So, where did this Lord of the Dead thing come in? Over time, Samhain took on a religious significance through ministrations of the Druids (the clergy of the Celt’s). Legends indicate that on Samhain all the hearth fires in Ireland were doused and then lit again from a central fire maintained by the Druids at Tlachtga. To the Celts, Samhain was a turning point from light into darkness, and it was thought that this break or fissure created easier access to their land of the dead, Tir nan Og.

The Druids

We need to know a little bit about the Druids to continue with our history of Halloween. The Druids were versed in all learning and were considered to have the gift of prophecy. They functioned as judge, ambassadors, healers, and religious leaders. The Druids first named the holiday Samhain.

Copyright 1999 Llewellyn’s Witches’ Datebook Pages 24 to 29

The Origins of Halloween by Silver Raven Wolf – Part 4

The Advent of Christianity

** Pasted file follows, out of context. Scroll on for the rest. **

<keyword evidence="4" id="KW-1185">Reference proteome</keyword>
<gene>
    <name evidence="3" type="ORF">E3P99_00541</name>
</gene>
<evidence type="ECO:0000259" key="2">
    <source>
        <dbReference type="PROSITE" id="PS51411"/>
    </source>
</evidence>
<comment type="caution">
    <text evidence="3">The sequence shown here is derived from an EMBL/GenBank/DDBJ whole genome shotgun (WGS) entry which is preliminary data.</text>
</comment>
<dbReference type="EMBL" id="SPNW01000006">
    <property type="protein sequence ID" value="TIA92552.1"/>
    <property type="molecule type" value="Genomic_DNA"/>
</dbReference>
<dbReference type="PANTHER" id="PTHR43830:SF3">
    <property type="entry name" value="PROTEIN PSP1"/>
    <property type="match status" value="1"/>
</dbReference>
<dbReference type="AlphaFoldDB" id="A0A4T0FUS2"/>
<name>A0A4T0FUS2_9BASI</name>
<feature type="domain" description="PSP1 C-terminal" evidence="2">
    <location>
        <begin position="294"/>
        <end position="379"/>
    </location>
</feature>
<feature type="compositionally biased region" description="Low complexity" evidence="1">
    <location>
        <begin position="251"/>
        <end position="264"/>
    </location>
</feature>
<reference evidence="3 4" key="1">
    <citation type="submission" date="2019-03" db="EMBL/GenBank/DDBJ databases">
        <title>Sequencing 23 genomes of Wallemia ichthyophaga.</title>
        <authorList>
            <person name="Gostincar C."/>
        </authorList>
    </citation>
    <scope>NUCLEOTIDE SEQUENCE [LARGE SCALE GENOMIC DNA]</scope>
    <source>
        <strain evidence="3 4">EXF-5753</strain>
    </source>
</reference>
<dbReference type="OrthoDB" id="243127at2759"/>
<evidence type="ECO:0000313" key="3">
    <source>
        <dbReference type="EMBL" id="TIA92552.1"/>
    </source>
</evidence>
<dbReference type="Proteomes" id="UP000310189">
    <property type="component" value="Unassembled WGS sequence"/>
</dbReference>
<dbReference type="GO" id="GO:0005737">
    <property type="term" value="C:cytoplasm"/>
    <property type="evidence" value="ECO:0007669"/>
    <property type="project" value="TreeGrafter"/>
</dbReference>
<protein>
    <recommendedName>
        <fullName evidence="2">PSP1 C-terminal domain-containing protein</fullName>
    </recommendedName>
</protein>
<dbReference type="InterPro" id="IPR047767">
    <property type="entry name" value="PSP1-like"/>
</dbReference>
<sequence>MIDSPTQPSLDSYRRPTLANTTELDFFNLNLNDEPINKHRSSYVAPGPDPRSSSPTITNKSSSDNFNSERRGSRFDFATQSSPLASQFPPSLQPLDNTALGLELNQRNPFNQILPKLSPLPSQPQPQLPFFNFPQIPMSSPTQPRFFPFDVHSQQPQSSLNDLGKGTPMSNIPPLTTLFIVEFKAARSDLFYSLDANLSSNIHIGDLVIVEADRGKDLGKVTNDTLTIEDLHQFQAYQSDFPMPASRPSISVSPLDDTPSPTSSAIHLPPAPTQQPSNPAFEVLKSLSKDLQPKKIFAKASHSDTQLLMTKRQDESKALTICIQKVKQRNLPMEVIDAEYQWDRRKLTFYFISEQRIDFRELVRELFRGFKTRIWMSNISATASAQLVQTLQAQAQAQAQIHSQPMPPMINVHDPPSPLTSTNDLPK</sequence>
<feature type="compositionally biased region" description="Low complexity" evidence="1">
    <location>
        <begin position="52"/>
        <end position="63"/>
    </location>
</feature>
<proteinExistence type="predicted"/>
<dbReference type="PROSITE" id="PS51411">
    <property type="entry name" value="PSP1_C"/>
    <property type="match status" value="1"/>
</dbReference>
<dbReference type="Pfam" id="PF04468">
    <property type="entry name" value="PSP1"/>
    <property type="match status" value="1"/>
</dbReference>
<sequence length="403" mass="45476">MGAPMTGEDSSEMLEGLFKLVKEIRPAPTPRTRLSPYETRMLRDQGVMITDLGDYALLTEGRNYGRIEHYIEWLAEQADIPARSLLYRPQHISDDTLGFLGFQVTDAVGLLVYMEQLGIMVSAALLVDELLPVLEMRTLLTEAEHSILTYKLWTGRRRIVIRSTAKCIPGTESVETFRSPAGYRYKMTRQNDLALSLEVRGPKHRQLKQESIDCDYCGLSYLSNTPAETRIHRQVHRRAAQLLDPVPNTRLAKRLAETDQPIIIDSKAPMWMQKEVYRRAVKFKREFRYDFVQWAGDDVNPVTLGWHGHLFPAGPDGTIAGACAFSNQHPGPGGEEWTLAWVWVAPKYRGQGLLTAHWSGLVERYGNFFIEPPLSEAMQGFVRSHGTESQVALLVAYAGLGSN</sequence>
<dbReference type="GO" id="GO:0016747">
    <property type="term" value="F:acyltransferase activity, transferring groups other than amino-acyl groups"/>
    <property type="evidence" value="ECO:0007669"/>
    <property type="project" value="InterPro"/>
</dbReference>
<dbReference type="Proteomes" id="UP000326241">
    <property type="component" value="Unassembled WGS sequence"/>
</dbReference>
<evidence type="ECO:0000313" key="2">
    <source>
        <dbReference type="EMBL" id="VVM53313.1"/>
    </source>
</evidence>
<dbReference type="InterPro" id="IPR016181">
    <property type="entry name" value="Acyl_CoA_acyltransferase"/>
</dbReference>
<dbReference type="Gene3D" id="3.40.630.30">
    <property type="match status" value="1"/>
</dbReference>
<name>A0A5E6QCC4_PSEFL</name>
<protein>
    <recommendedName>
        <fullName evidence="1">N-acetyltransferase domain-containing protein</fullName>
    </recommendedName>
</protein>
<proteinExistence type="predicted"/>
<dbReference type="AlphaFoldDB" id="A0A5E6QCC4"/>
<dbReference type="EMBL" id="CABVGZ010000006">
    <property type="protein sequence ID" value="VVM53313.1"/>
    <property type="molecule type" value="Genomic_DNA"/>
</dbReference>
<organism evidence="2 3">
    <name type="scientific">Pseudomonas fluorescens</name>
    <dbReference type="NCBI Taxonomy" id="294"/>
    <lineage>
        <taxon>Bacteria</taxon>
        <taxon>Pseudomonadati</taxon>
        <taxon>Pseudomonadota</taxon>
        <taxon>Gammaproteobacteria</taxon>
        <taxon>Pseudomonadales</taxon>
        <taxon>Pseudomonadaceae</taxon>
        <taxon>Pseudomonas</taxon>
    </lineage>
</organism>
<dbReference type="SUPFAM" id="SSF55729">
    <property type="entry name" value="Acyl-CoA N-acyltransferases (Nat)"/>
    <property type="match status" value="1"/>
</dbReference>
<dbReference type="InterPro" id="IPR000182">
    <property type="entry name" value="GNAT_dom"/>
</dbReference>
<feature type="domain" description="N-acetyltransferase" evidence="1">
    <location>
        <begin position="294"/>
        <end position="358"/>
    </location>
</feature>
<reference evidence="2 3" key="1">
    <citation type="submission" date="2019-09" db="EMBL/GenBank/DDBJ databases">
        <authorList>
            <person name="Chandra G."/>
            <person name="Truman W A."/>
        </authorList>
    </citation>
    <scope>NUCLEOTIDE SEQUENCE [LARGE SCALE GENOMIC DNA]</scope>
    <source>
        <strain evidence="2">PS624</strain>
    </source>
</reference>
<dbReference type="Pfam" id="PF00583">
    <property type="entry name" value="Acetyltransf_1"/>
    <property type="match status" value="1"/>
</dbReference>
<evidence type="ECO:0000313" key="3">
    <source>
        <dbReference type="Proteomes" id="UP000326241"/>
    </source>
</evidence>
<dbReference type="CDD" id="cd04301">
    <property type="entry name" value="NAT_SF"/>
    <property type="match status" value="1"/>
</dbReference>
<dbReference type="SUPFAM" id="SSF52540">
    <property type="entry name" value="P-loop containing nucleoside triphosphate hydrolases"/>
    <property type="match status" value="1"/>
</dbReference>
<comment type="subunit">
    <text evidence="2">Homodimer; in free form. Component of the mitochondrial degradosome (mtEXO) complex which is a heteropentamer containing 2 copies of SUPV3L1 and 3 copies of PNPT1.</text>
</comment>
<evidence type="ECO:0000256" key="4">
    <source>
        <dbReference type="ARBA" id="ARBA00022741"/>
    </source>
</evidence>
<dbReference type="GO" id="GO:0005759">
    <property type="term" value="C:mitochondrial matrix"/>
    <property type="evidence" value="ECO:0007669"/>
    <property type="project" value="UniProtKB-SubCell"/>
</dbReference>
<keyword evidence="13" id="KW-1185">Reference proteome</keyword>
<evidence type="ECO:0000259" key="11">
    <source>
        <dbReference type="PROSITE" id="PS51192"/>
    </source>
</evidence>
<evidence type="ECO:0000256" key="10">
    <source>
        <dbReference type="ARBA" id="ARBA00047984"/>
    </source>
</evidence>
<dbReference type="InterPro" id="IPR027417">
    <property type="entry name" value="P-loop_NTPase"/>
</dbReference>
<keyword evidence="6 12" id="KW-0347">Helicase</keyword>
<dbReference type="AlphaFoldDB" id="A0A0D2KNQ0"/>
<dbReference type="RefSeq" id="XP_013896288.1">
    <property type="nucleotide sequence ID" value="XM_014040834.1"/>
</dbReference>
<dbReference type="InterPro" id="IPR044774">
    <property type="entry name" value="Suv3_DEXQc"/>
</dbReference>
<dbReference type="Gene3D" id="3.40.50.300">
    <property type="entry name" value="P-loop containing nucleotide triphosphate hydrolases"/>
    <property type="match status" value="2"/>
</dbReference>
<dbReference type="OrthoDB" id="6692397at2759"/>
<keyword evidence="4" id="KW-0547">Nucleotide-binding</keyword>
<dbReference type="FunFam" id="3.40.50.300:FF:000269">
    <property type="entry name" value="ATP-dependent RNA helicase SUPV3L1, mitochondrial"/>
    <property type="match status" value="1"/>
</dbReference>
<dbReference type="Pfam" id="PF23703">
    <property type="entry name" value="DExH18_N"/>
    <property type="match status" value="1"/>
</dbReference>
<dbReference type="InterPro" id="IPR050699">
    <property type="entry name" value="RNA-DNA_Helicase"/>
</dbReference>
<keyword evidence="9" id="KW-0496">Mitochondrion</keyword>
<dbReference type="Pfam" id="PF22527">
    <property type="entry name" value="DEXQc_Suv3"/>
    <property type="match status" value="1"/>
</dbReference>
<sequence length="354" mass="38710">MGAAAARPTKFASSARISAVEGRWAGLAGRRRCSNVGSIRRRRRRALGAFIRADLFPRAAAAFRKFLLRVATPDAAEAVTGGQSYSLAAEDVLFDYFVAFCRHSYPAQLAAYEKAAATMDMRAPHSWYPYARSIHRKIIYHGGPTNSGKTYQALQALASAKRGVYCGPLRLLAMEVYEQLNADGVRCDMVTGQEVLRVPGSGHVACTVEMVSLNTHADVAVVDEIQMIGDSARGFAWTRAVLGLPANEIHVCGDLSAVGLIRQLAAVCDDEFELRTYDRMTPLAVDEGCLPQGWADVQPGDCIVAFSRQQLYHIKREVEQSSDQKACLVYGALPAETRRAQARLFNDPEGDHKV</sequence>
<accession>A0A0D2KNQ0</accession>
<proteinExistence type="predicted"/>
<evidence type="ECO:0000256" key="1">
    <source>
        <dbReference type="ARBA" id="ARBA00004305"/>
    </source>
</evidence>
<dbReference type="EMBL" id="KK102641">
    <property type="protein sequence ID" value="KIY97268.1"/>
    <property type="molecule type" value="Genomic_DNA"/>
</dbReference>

By the fourth and fifth centuries , Celtic Christianity had oozed into Ireland. St. Patrick has his hands full, and here is where the kettle starts to boil. At, first, the Pagans openly welcomed Christianity, but as Christianity filtered into the Celtic system, church officials had a few problems—mainly the Celtics didn’t want up their holidays or folk practices. The people were not willing to throw out traditions that were ingrained into their social structure. If you can’t get someone to completely change, what do you do? Compromise. And that’s exactly what happened. Samhain was changed to All Hollow’s Eve. To make the Pagan peoples adhere more closely to this new religion of Christianity, the clergy of the day taught the peasants that fairies were really demons and devils (remember, a concept totally unknown to Celtic belief or history) and their beloved dead were horrid ghosts and ghouls. The early Christian erroneously associated the Celtic land of the dead with the Christian concept of Hell.